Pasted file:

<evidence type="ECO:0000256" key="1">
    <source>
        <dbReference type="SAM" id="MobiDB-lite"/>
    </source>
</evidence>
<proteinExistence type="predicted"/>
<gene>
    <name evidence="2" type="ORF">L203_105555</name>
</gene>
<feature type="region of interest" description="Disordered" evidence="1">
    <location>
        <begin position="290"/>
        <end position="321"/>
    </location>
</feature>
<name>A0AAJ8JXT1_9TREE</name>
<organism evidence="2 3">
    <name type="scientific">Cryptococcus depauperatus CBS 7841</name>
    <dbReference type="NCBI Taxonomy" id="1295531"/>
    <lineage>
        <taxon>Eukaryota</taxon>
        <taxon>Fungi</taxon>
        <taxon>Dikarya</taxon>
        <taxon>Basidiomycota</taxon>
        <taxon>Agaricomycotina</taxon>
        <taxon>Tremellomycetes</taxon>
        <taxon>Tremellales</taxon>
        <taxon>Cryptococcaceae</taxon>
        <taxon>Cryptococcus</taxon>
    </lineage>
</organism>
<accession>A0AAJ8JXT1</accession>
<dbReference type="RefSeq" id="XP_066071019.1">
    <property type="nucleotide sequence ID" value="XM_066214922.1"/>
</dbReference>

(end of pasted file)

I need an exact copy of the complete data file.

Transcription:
<evidence type="ECO:0000256" key="1">
    <source>
        <dbReference type="SAM" id="MobiDB-lite"/>
    </source>
</evidence>
<proteinExistence type="predicted"/>
<gene>
    <name evidence="2" type="ORF">L203_105555</name>
</gene>
<feature type="region of interest" description="Disordered" evidence="1">
    <location>
        <begin position="290"/>
        <end position="321"/>
    </location>
</feature>
<name>A0AAJ8JXT1_9TREE</name>
<organism evidence="2 3">
    <name type="scientific">Cryptococcus depauperatus CBS 7841</name>
    <dbReference type="NCBI Taxonomy" id="1295531"/>
    <lineage>
        <taxon>Eukaryota</taxon>
        <taxon>Fungi</taxon>
        <taxon>Dikarya</taxon>
        <taxon>Basidiomycota</taxon>
        <taxon>Agaricomycotina</taxon>
        <taxon>Tremellomycetes</taxon>
        <taxon>Tremellales</taxon>
        <taxon>Cryptococcaceae</taxon>
        <taxon>Cryptococcus</taxon>
    </lineage>
</organism>
<accession>A0AAJ8JXT1</accession>
<dbReference type="RefSeq" id="XP_066071019.1">
    <property type="nucleotide sequence ID" value="XM_066214922.1"/>
</dbReference>